Alex S. Jones, lecturer on the press and public policy at the Harvard Kennedy School of Government, recently spoke to Harvard alumni in Seattle, and he pointed out that the invention of the printing press presaged 150 years of war, upheaval, turmoil, and anti-scientific sentiment. He then compared the Internet to the printing press and presented the possibility that another century and a half of upheaval is on its way.
Centuries after its introduction, it’s easy to overlook the turmoil caused by the printing press when it was first introduced. Rather than use the printing press to increase the spread of, say, scientific papers written in the then lingua franca of Latin, the original mass publishers “used the technology to make people stupider,” Jones contends.
The clear implication is that our own “Gutenberg moment” is nigh; that the ability for anyone to publish anything may send society into a protracted decline from which it may take decades or centuries to recover. Based on ample evidence of stupidity in the public sphere fueled by the Web, it’s easy to come to the conclusion that the downward spiral has already commenced.
Jones didn’t offer any precise forecasts for how that might unfold in practice or prescriptive advice for how to cope, except to recommend that we recognize we’re in the midst of an historic shift, that we attempt to preserve our values throughout that shift, and that we talk to one another about what we might do to counteract the negative trends that may arise.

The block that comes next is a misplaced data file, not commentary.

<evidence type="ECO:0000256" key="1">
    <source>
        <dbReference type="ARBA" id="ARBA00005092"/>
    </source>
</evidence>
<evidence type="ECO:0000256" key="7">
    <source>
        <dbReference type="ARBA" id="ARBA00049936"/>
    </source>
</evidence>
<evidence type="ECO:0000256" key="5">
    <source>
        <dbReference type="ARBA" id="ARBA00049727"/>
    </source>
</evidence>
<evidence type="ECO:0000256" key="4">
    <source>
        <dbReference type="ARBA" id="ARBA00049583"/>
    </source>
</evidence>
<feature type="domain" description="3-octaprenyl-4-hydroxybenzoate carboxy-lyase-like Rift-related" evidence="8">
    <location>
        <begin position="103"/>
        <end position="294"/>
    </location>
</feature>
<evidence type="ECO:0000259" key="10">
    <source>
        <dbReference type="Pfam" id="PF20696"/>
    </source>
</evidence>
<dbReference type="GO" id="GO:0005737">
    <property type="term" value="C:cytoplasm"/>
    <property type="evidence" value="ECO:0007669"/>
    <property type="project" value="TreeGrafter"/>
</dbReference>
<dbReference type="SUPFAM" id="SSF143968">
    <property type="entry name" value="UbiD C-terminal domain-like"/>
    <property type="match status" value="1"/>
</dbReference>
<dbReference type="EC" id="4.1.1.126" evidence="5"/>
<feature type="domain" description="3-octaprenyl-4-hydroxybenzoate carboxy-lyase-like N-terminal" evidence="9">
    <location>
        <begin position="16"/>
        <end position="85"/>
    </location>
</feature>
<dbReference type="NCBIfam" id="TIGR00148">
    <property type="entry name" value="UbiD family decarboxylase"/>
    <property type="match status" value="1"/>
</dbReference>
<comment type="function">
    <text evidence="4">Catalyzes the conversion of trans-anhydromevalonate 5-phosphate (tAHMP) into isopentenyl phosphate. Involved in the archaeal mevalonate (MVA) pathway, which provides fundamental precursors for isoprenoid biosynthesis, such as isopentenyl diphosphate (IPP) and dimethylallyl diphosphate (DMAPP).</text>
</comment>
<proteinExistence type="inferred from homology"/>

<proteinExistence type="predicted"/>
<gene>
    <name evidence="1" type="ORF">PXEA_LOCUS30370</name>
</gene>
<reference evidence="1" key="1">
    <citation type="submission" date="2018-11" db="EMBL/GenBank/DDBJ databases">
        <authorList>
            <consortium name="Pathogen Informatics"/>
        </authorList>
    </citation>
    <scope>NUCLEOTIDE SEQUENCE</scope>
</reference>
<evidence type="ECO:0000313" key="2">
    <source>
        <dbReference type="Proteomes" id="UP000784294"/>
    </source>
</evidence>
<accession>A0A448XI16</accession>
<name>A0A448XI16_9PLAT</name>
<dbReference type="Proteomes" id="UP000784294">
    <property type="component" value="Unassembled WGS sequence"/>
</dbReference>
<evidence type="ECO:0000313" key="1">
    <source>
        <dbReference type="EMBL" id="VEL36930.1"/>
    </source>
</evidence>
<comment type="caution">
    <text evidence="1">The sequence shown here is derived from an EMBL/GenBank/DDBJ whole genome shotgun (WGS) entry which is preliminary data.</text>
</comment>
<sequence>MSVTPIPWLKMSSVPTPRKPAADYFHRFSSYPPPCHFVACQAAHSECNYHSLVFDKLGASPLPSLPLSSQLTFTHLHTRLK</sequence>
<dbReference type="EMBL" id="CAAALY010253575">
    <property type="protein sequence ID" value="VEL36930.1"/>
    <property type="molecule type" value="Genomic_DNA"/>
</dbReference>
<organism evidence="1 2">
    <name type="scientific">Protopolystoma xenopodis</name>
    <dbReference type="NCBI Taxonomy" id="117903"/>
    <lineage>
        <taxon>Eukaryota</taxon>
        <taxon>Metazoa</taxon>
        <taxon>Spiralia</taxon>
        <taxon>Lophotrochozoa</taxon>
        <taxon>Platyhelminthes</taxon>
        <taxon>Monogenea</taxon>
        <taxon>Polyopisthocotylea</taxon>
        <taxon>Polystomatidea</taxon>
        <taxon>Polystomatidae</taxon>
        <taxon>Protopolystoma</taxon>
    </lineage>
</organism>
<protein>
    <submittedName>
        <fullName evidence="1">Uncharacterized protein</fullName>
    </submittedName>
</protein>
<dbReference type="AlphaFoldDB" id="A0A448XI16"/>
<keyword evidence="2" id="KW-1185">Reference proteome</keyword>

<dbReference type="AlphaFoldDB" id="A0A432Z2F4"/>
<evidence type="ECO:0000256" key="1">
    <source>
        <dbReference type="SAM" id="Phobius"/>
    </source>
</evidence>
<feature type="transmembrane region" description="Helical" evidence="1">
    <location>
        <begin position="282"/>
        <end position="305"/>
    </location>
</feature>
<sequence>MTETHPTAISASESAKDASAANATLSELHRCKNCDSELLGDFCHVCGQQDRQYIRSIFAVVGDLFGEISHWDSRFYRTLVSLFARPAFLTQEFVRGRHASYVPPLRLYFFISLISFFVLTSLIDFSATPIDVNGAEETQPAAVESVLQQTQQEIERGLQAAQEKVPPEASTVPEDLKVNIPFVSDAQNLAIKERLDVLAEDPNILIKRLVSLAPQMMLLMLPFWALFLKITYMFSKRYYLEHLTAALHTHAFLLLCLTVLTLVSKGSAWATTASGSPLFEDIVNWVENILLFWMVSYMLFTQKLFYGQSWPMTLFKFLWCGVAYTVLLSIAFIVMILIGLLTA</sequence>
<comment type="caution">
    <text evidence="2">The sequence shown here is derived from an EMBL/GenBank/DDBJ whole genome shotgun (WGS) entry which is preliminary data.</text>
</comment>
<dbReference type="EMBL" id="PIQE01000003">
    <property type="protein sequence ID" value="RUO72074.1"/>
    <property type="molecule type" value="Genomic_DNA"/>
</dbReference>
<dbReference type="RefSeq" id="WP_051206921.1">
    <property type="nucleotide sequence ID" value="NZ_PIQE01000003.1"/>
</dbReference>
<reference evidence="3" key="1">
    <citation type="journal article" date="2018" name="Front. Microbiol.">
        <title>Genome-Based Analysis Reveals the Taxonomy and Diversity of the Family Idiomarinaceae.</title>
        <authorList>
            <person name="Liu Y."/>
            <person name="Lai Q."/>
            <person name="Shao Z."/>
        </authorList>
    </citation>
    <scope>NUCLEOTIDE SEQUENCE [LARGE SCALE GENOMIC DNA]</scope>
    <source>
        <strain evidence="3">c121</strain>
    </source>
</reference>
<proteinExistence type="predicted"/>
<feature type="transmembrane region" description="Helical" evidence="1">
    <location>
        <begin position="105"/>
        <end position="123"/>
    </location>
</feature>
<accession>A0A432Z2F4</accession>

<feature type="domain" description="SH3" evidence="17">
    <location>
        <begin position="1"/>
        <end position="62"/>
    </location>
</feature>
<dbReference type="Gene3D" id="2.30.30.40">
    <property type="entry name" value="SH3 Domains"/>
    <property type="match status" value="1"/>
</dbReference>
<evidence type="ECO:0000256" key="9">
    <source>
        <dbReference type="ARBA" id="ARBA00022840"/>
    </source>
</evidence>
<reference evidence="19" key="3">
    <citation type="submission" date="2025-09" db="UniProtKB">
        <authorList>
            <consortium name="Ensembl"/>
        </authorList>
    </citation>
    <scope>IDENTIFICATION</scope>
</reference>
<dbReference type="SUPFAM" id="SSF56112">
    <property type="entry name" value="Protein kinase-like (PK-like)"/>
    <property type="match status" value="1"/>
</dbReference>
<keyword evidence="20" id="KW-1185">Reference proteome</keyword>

The relevant questions for Enterprise Efficiency readers: Should IT professionals prepare their enterprises for 150 years of turmoil? If so, how?
The answer to the first question is obviously yes. That’s part of your job, to prepare for turmoil. That’s why the practices of disaster recovery, business continuity, and information security were invented.
But how do you defend against stupid? What if your biggest customer temporarily votes itself out of business, or on a whim stops paying its creditors? What if continued unemployment translates into higher levels of protectionism, leading to economic decline? What if populist reprisals against “banksters” lead to severely contracted domestic credit availability?
What if word leaks that a secret government agency has a pipeline into your customer records, and now nobody outside of the country wants anything to do with your online services? What if real gangsters successfully launder their ill-gotten gains into the above-board economy, turning legitimate companies into subsidiaries of criminal enterprises?
These are just a few examples of the stupid outcomes that can happen (or have happened) when people and politics turn sour on business.
Yet IT doesn’t have to just sit and watch. CIOs can have an important advocacy role in pushing for a healthier education system, the core requirement for a participatory democracy. The more informed the citizenry, the better answers we’ll get to some of these very challenging “what if” questions.
The technology industry already clamors for more IT training in the schools. A more strategic investment would be a greater investment in education in civics, political science, and economics -- and the humanities and liberal arts in general.
I can envision a curriculum that puts our present situation into an historical context. We should show young people that they’re not the first generation to be born into an age with technology changing the world around them, and that Gutenberg’s contemporaries also found themselves in a much broader conversation than they had known previously.
With a broader perspective, we can combine what we’ve learned from history, what we know about today, and where technology can take us tomorrow. We need to give students the intellectual tools to spot the dangers and avoid 150 years of turmoil, so that we may gain consensus on a way forward.
Do you see our Gutenberg moment approaching? What do you think we can do about it?